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Freshfel: European produce consumption remains well below standard

Produce Business wire report

Daily consumption of fresh fruit and vegetables in the European Union remains well below the minimum 400 grams per capita recommended by the World Health Organization (WHO).

The latest findings from the Freshfel Europe Consumption Monitor showed that the average consumption of fresh produce stood at an average of 364g per capita per day for 2021. Projections suggest that this figure could decline by 10% in 2022 once the final data for last year is known.

Despite a very positive momentum for consumption growth, the latest consumption trends discussed in Freshfel Europe, covering 75% of the EU population, showed that many barriers are severely impacting the move towards a healthier and more sustainable diet for European consumers.  

Figures are driven mainly by low consumption levels by millennials and the younger generations. Under difficult economic conditions, consumption among the low-income population is also of particular concern. 

Informing and engaging with consumers to choose healthy, affordable, and sustainable diets were identified as priorities by meeting attendees, Freshfel Europe, retailer EuroCommerce and consumer organization BEUC. 

The economic crisis impacting all Member countries following the war in Ukraine and growing protectionism in the world is severely impacting consumer purchasing power and limiting their food expenditure. 

In times of crisis, these consumers tend to move towards a less healthy diet, which is perceived to be more energy satisfactory and a cheaper food option.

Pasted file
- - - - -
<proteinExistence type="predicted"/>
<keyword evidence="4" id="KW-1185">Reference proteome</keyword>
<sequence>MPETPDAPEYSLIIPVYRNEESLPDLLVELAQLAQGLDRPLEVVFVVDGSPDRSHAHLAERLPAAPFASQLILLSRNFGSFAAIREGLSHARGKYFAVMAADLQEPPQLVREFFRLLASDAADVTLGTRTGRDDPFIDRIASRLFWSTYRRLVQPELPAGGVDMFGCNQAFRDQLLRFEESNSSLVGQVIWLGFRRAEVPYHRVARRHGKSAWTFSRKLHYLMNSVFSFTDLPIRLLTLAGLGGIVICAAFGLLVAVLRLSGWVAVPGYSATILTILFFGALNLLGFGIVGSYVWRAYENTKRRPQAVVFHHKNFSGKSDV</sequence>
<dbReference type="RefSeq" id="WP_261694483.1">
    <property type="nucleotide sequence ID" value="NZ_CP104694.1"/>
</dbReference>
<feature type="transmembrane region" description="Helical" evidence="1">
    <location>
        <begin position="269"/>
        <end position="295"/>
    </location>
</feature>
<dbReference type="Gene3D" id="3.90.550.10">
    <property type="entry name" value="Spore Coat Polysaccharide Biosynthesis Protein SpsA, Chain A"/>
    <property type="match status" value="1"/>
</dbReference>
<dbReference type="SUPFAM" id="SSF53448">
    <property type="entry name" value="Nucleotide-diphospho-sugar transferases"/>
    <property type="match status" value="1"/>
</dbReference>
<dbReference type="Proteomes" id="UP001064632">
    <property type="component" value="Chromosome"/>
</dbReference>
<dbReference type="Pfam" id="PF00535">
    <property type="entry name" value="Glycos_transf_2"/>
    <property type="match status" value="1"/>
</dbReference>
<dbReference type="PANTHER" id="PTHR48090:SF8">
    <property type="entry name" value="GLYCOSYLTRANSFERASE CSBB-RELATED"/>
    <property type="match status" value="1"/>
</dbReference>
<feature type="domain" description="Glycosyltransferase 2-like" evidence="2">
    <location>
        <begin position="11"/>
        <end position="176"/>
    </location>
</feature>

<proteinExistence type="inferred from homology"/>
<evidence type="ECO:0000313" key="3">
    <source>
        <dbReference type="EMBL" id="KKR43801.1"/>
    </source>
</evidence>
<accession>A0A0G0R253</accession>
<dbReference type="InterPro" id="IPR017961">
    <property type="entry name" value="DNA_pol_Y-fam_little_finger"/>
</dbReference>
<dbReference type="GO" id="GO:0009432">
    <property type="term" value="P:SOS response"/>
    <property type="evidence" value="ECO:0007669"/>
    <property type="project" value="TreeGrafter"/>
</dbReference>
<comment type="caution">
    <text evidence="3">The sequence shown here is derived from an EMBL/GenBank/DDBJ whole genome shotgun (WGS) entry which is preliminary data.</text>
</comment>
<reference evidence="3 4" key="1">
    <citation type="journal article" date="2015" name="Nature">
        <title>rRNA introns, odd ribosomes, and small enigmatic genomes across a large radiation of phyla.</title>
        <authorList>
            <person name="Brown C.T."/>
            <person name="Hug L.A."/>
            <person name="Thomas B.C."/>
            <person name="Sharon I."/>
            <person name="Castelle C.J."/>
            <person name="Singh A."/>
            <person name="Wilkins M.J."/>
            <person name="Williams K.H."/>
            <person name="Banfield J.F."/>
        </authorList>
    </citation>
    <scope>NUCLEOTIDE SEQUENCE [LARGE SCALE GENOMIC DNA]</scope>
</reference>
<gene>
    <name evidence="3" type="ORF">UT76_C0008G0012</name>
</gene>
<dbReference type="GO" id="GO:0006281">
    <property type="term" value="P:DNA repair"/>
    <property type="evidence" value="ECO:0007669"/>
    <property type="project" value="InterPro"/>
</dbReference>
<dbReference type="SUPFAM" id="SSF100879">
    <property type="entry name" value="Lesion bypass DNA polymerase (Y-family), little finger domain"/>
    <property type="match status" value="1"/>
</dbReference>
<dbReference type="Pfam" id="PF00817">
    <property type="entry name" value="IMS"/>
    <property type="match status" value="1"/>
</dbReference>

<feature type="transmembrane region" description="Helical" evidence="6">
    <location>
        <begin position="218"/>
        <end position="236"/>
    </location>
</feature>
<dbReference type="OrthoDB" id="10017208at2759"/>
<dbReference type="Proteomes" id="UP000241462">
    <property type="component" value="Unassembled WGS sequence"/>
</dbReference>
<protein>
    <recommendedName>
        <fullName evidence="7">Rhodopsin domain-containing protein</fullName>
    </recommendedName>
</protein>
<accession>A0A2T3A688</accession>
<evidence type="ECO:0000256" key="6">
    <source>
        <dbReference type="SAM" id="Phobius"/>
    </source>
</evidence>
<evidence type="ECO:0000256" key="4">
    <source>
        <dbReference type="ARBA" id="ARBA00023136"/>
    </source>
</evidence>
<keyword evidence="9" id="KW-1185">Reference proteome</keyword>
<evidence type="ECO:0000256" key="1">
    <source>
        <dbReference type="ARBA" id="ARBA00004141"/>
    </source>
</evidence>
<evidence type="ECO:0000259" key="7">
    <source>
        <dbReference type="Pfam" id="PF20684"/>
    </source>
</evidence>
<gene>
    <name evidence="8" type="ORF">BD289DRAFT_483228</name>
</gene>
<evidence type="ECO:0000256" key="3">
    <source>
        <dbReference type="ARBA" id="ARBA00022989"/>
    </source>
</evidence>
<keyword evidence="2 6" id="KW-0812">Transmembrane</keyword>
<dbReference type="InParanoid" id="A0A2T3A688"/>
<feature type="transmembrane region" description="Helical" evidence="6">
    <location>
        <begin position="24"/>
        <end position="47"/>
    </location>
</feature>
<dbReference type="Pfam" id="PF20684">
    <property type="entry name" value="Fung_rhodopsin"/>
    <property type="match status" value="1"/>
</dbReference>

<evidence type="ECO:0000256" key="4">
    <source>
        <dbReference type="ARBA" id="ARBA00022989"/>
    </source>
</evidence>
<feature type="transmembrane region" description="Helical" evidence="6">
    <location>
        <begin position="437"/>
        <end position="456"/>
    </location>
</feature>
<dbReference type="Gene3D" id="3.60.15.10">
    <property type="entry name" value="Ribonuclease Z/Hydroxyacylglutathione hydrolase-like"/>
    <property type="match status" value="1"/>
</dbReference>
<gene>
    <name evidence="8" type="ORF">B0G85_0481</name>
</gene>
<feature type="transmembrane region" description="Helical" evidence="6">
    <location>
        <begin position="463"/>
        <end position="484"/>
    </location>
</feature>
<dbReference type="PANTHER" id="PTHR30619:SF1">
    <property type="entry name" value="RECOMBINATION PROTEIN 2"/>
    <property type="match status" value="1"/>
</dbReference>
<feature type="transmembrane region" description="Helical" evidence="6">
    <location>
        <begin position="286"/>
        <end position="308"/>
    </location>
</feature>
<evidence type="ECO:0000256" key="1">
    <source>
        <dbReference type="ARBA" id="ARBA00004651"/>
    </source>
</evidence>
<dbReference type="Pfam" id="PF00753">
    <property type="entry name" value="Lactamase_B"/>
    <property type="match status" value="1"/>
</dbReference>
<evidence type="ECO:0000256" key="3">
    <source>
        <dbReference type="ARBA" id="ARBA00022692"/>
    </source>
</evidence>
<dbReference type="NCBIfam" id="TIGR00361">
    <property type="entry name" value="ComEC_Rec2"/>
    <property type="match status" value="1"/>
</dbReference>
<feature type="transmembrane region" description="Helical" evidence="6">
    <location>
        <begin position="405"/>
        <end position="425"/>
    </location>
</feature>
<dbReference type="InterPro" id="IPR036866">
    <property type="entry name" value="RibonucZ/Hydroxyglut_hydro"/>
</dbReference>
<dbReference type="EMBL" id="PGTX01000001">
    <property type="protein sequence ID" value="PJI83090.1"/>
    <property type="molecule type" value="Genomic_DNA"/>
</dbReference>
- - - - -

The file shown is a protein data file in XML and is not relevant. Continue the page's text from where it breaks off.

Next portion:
Freshfel Europe General Delegate Philippe Binard said: “Consumers have a basic misperception about fruit and vegetable prices on the shelf in supermarkets. Fruit and vegetables are the most affordable products and have also undisputed health and environmental assets. Price and value of fresh produce are both very attractive in the food assortment”.

He added, “Compared to other food categories, rises in fruit and vegetable prices have been lower than the average inflation. A diet with 5 portions a day or half of the plate with fruit and vegetables can be achieved by €1 or €2 per person per day.”

On the other hand, public expenditure of social security for unhealthy diets reaches €6 trillion in expenditure for social security in the EU according to the World Economic Forum.

There is a need for the sector to bridge the gap between awareness of the benefits of fresh produce and concrete actions to be undertaken by authorities as well as by consumers. 

According to a Eurostat survey, only 12% of consumers across the EU reach their 5 portions per day and alarmingly 33 % do not eat fruit and vegetables every day.

Fresh produce plays a big role in achieving the European Green Deal  (carbon neutrality and low CO2 emissions). Leading people towards a plant-based diet and preventing diseases such as cancer are also part of the benefits of these foods. 

Mr. Binard commented, “Regretfully, policymakers fail to be coherent in the implementation of these strategies and lack ambition in their measures, which should use fresh produce as an essential driver for success for their strategies”. 

Efficient promotion policy towards generation Y (millennials) and Z as well as education programs in schools for generation alpha are crucial. 

The latest consumption trends indicate that consumption levels are in decline mainly due to price increases. 

The purchasing power of consumers is under pressure due to inflation and high household energy bills. This is changing purchasing patterns away from premium quality and organic products, towards searching for promotions and discount prices, as well as reducing purchase quantities. 

Besides, consumers remain adamant to buy local and seasonal and are eager to be informed about the origin, variety, method of production, sustainable practices, and when appropriate preparation or consumption tips.

Freshfel Europe members remain confident that fresh produce consumption can be stimulated in the coming months and are giving confidence to retailers to build the share of the category as an essential part of a sustainable and healthy diet for European consumers in 2023.



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